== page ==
In PE files, sections are generally mapped at addresses that are multiples of 4kb (this is the default value, though it can be overridden). That means that even a section that is a single physical byte long will have the entire 4kb of memory allocated for it. The first section is mapped into memory after the file header, so it will be 4kb away from the ...
xxtea encrypt with KEY: sxpDM2018
how find the KEY
IDA look at Function window
press CTRL+F and type xxtea_decrypt. double click first item and scroll up to see cocos2d::FileUtilsAndroid::getData
double click cocos2d::FileUtilsAndroid::getData and press F5 to decompiler
look at image xxtea_decrypt, you can see v34 is KEY
scroll up ...
It sounds to me like your problem is the code in VS, not what you've found through reversing. The beginning of the function there doesn't seem to matter in accordance to what you're trying to do. Correct me if I'm wrong, but it sounds to me like you're thinking you have to find your way to the beginning of the function so that you can then figure out how far ...
Nexide, wild guess but your game is complied with il2cpp.
You could use Scylla to dump GameAssembly.DLL
and you'll get a dumb folder and with that you use Il2cppDumper, drag both the Globalmeta.dat file and the GameAssembly.dll-Dumped file inside where all the il2cppdumper dlls are stored, then run Il2cppdumper then press GameAssembly.dll then Globalmeta ...
Short answer: Because your average program will never access those values.
Long answer: Peter ferrie's answer states there's usually nothing present at that offset. That is not true. The shortest possible valid header for a Portable Executable is 0xc8 long. But that's for a program with a single section, no imports (or anything else that would require a ...
There is not a single Anti Cheat(AC) I am aware of that is kernel mode without using ObRegisterCallbacks to block access to the process. In fact a good number of the AC drivers I've looked at are nothing more than these callbacks and, sometimes, kernel pattern scans. Nearly every kernel mode AC will also have an IOCTL pipe that's pretty obvious (e.g \Device\...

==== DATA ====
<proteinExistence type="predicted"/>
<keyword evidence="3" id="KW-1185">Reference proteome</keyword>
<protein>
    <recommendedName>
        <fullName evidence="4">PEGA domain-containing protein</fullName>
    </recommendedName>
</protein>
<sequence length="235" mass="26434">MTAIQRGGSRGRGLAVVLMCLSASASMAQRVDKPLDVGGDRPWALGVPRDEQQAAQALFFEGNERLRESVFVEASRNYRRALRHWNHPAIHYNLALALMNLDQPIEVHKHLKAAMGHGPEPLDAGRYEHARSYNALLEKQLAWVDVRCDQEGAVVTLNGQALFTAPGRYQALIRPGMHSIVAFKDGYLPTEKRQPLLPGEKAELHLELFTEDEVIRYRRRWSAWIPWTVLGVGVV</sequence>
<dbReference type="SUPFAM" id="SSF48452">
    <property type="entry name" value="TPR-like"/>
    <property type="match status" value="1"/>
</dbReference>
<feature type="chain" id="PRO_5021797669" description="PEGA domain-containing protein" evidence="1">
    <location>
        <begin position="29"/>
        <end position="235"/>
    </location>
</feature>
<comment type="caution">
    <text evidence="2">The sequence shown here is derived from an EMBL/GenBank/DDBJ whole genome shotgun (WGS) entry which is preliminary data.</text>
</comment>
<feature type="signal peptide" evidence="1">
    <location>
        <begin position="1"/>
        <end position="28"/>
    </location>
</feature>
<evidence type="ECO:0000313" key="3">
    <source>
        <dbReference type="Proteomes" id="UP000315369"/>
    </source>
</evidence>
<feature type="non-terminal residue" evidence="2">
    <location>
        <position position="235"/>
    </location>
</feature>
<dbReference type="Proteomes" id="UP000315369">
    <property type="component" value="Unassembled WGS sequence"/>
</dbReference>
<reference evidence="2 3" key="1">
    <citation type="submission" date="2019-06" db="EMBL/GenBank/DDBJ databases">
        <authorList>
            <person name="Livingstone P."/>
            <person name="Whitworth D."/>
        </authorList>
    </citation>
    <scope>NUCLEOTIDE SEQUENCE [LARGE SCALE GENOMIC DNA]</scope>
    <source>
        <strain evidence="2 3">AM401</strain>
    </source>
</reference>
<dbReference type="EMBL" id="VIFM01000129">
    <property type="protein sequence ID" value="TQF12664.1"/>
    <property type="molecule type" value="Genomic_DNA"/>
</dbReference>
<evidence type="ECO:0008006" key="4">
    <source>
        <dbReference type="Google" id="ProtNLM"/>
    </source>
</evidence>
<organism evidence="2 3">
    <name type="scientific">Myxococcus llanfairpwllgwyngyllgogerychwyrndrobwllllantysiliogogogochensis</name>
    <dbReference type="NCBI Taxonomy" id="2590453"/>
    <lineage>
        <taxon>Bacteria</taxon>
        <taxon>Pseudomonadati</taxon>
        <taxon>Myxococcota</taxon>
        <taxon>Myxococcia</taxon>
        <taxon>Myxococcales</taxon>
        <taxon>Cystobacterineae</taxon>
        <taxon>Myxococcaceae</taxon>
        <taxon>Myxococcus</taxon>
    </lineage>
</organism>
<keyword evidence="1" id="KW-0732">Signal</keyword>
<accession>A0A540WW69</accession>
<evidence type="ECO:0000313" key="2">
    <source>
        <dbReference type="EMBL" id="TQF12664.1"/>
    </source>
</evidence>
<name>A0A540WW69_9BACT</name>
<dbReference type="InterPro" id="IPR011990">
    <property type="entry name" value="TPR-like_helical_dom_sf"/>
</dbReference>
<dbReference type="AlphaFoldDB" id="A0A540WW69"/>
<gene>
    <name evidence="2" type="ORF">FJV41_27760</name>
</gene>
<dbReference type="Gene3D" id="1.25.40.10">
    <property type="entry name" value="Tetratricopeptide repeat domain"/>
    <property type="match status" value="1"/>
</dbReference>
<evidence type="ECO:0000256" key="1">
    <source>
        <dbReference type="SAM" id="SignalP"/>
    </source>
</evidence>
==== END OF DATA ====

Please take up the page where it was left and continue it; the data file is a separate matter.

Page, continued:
The files you linked, whilst all having an NSH extension actually appear to be slightly different archive formats.
Each of these archive file appears to contains a number of graphics shaders compiled to bytecode for the various architectures. The binary formats of these shaders vary significantly between architectures.
A couple have very obvious clues ...
When you want to unpack/decrypt files like this, the best idea is always to reverse the program that is able to read the file correctly. I think that in Windows operating system the most popular combo for reading files is probably CreateFile and ReadFile api calls. If you track every operation performed on the buffer filled using ReadFile ...
[RAX=0x33307EE0 + RCX=0x0 * 0x8] == [0x33307EE0+0x0] = 0x33307EE0
compare whatever is at Address 0x33307EE0 with r9 register
[RAX=0x33307EE0 + RCX=0x377F1FD0 * 0x8] == [ 0x33307EE0 + 0x1bbf8fe80] = 0x1ef297d60
mov into rcx whatever is there at 0x1ef297d60
you really need to find some reading/viewing material on assembly
it is always better to read a book on ...
By finding the constructor for the structure type that you're looking at, making note of the VTable address, and adding the indicated offsets to obtain the concrete function pointers for the calls in question.
This depends on the implementation of the game in the browser.
The API is likely a RESTful API and the format for data exchange is likely JSON.
A modern full stack web development course will often cover both of these subjects.